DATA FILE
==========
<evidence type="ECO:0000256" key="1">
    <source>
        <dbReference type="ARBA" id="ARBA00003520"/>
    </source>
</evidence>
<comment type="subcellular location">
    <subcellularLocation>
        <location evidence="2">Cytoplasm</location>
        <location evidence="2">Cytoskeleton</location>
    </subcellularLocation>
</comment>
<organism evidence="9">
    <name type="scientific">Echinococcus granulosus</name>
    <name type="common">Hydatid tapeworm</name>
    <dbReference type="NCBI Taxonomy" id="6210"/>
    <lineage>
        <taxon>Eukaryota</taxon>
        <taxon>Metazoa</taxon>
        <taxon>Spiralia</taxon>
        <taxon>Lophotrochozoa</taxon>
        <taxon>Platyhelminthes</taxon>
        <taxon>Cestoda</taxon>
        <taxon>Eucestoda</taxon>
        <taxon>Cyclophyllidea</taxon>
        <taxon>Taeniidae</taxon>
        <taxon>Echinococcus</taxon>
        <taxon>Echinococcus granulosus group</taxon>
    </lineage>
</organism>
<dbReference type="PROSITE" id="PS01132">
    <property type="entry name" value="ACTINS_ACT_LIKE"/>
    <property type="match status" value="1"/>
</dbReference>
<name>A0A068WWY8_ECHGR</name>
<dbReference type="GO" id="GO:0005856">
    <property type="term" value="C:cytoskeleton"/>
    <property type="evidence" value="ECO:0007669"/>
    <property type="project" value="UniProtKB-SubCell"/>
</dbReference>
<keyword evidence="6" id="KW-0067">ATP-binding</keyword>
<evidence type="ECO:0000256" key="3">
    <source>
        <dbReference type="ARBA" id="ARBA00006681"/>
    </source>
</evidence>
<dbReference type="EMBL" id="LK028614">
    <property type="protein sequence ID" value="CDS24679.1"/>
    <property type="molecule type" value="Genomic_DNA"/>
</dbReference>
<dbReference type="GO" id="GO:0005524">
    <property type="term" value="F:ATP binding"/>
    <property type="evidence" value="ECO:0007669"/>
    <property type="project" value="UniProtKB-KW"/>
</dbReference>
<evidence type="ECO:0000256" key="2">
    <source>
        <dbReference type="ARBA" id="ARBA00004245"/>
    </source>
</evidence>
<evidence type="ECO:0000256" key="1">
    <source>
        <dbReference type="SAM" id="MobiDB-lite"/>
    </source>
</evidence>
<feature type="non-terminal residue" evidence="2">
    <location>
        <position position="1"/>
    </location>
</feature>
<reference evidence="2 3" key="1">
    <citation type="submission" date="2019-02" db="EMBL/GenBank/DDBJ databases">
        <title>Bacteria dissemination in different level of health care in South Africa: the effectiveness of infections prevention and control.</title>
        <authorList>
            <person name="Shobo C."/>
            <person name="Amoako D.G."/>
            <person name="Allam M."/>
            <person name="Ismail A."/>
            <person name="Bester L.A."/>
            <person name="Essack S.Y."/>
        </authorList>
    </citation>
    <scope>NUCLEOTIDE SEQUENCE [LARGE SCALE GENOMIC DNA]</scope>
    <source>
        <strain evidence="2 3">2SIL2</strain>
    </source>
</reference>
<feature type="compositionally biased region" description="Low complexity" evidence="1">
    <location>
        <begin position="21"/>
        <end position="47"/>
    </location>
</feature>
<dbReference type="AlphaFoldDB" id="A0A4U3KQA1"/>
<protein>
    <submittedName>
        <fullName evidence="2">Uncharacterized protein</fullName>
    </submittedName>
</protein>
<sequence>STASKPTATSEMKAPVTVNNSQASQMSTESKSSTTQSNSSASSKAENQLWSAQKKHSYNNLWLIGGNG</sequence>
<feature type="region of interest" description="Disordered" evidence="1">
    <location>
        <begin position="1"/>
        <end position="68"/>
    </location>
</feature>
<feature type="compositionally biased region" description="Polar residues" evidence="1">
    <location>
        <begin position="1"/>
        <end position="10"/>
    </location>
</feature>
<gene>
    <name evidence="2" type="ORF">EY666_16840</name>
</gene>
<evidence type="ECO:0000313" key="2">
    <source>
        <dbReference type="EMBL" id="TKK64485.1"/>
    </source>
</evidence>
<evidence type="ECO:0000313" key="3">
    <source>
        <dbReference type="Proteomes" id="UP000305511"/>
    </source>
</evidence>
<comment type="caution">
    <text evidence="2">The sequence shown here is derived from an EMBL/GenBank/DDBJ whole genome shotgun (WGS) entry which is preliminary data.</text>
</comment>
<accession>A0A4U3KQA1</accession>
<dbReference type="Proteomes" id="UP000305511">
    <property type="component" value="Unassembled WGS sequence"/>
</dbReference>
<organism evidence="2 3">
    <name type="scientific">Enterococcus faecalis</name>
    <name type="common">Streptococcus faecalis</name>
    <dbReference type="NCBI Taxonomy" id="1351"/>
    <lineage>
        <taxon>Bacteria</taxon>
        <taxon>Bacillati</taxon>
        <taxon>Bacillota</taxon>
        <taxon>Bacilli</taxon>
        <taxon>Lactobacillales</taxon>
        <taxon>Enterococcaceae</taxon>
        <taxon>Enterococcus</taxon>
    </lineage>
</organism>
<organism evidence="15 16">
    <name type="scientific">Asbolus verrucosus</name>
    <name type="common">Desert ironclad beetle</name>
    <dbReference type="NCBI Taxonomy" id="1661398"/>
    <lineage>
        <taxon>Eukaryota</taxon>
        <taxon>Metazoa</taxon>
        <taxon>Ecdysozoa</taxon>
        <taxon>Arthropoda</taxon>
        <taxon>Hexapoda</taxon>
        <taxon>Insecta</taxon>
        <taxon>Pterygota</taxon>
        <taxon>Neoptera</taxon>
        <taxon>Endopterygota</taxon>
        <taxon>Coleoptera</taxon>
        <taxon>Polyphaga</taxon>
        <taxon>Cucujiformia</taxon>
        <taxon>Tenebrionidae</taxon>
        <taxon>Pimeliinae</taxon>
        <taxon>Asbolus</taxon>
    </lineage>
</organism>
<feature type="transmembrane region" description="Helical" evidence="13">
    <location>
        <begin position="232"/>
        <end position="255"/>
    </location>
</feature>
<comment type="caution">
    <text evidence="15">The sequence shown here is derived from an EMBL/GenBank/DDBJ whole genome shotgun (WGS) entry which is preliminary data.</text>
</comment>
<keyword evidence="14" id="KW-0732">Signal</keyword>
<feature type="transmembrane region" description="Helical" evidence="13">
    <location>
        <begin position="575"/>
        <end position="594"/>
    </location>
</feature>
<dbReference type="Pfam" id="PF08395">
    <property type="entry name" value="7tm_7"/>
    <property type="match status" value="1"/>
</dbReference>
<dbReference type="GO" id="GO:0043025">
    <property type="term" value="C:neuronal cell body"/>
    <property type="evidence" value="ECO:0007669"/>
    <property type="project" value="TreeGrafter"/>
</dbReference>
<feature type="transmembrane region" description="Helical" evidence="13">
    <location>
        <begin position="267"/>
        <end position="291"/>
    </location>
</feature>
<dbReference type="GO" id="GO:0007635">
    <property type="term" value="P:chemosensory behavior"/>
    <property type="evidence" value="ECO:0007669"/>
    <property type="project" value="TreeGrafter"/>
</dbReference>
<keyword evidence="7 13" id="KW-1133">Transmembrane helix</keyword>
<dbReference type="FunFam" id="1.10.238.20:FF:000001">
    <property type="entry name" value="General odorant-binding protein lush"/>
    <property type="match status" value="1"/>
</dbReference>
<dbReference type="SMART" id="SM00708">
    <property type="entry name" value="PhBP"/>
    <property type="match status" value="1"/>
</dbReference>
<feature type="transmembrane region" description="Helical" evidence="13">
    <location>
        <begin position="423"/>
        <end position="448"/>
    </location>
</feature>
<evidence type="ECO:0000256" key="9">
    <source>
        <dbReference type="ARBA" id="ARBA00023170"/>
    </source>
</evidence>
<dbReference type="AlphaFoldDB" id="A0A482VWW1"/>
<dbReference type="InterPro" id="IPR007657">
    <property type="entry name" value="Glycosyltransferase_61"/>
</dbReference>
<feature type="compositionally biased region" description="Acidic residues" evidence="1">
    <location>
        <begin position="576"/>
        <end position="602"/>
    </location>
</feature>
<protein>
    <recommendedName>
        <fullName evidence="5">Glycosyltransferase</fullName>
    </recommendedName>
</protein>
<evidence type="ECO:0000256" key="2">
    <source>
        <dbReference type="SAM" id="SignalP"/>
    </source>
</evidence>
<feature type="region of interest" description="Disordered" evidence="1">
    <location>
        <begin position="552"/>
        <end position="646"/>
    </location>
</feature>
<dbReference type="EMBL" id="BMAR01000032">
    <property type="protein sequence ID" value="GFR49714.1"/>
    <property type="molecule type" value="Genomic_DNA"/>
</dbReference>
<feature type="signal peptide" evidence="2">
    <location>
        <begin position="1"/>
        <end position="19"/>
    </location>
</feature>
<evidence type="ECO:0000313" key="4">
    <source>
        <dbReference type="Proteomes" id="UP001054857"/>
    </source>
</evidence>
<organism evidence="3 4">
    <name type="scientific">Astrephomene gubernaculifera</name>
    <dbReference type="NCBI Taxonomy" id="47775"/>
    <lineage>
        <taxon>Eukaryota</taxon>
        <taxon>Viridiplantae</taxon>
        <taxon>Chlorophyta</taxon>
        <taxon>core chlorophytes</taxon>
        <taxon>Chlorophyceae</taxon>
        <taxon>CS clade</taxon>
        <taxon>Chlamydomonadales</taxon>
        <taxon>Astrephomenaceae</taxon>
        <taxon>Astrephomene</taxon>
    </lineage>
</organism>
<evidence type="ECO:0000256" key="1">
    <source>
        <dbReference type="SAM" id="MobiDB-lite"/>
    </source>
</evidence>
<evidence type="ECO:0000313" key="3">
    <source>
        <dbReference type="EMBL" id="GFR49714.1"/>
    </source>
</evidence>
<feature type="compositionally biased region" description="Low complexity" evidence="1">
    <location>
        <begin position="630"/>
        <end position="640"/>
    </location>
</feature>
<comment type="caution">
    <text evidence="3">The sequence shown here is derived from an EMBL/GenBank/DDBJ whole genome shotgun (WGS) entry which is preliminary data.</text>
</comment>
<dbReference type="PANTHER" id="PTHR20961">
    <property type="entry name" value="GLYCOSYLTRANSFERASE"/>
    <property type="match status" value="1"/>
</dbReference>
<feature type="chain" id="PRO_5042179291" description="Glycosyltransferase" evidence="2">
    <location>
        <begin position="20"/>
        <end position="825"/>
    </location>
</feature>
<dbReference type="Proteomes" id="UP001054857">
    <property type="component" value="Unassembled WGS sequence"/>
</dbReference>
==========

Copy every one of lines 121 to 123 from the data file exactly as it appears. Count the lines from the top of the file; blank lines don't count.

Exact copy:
    <source>
        <dbReference type="Proteomes" id="UP000305511"/>
    </source>